The primary outcome was UPI, defined as a requirement for the placement of an endotracheal tube and mechanical or assisted ventilation because of the onset of respiratory or cardiac failure manifested by severe respiratory distress, hypoxia, hypercarbia or respiratory acidosis within 30 days of the operation. In patients who were intubated for their surgery, unplanned intubation occurs after they have been extubated after surgery. In patients who were not intubated during surgery, intubation at any time after their surgery was considered unplanned. Patients who were intubated because of repeat surgery were included only if they were extubated and then required re-intubation after their re-operation. Factors associated with UPI were explored after stratifying patients into two groups (UPI and no UPI).
Secondary outcome measures included the incidence of common post-operative site-specific complications including superficial and deep wound infections, wound disruptions, graft failures, organ space infections or bleeding requiring transfusion, as well as systemic complications including pneumonia, pulmonary embolism, delayed ventilator wean, myocardial infarction, cardiac arrest, septic shock, post-operative stroke, re-operation, urinary tract infection, sepsis, deep vein thrombosis and post-operative renal insufficiency not requiring dialysis. The incidences of these complications were compared between the two groups and the odds ratios (ORs) for their occurrence were calculated.
Operation complexity was measured using the work RVUs as well total operation and anaesthesia times. Work RVU is a scale (0–95) to quantify the amount of work involved in a specific surgery based on pre-procedural, intra-procedural and post-procedural time, technical skill, physical effort, mental effort and judgment and stress due to potential risk. It is the work portion of the Resource-based Relative Value System adopted by Medicare to quantify the amount of work involved in each medical procedure. A score of 0 is least complex and 95 is most complex.12
Dyspnea was coded as ‘yes’ in the database if the patient described difficult, painful or laboured breathing. Similarly, significant weight loss was codes as ‘yes’ for patients with a greater than 10% decrease in body weight in the 6-month interval immediately preceding surgery as manifested by serial weights in the chart, as reported by the patient or as evidenced by change in clothing size or severe cachexia. Patients who have intentionally lost weight as part of a weight reduction program do not qualify. Other definitions of the NSQIP-defined variables are detailed in previous reports.9,10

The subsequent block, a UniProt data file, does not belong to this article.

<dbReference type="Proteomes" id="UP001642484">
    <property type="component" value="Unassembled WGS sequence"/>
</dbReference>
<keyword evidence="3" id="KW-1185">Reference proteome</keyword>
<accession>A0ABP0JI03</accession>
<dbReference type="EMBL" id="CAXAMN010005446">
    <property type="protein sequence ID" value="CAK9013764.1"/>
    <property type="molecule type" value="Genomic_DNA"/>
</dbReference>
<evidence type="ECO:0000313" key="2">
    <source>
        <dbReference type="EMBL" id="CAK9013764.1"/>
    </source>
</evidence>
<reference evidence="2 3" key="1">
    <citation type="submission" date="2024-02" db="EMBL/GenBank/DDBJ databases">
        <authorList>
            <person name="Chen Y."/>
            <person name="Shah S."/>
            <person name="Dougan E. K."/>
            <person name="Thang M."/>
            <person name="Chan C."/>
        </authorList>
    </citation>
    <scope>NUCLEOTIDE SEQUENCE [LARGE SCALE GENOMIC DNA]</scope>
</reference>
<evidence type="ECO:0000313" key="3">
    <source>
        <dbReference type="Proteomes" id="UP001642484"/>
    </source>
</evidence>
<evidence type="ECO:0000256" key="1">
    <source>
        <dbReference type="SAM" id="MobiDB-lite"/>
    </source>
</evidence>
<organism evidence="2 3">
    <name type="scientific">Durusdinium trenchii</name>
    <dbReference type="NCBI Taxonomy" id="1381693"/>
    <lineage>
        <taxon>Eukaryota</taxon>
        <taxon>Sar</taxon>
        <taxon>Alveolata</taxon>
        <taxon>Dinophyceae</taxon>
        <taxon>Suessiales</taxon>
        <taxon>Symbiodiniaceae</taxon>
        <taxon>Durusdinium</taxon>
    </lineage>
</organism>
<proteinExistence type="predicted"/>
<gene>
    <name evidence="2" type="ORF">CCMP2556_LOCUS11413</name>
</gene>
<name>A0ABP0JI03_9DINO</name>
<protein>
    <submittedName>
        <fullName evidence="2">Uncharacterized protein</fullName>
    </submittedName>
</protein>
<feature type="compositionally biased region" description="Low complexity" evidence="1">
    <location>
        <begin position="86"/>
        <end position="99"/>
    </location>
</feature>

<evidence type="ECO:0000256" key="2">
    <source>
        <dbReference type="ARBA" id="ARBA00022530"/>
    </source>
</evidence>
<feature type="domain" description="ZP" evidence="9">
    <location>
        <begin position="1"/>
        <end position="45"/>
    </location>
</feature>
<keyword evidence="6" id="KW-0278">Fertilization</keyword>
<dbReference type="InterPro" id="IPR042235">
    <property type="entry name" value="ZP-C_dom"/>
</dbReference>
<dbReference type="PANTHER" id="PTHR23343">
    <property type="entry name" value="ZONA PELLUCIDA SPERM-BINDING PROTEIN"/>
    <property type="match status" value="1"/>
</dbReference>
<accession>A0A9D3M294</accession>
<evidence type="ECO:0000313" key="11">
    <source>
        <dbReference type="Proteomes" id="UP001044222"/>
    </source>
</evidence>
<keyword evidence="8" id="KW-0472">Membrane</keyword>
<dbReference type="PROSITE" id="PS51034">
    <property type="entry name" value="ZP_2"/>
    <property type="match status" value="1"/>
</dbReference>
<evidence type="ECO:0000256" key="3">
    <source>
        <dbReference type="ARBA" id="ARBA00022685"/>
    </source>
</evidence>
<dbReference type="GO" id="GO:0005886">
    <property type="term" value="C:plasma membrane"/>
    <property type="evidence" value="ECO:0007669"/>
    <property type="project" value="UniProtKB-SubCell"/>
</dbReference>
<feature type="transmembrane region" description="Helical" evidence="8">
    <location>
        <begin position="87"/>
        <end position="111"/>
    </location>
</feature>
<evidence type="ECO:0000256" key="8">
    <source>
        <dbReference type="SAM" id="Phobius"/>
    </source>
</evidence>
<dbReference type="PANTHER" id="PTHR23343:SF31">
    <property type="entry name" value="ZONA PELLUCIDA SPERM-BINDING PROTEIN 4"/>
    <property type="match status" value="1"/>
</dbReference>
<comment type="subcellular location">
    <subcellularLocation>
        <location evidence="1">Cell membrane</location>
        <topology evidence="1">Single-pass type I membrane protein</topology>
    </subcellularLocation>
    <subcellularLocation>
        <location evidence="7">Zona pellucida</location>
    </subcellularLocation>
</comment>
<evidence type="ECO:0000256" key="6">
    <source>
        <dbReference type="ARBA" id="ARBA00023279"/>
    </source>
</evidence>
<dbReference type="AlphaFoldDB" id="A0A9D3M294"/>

Data analysis was carried out with SPSS v.17.0 (SPSS Inc., Chicago, Illinois, USA). Basic descriptive statistics, including means, SDs and percentages were calculated for demographic and anthropometric data. Occurrences of complications and deaths are described as simple proportions. Pearson's χ2 (for categorical) and one-way ANOVA (for continuous) variables were used to examine baseline clinical and perioperative associations with UPI.
Prior to performing multiple logistic regression analyses, we examined the univariate predictors for multico-linearity by first creating a correlation matrix and scanning for highly correlated variables (≥0.7). None of the variables had sufficiently high correlation indicating a low likelihood of significant co-linearity.13 Multivariate analysis was performed using forward stepwise logistic regression to calculate the adjusted ORs for 30-day morbidity and all-cause mortality in the BMI categories with the normal group acting as reference. Variables were entered into the model on the basis of statistical significance and clinical relevance. A model fit was measured with the Hosmer and Lemeshow goodness-of-fit test which measures differences between actual and predicted values of the dependent variable. Good model fit is indicated by a non-significant and small χ2-value, indicating no differences in actual and predicted dependent values.13 All reported P-values were two-sided and a P-value of 0.05 was considered to be significant.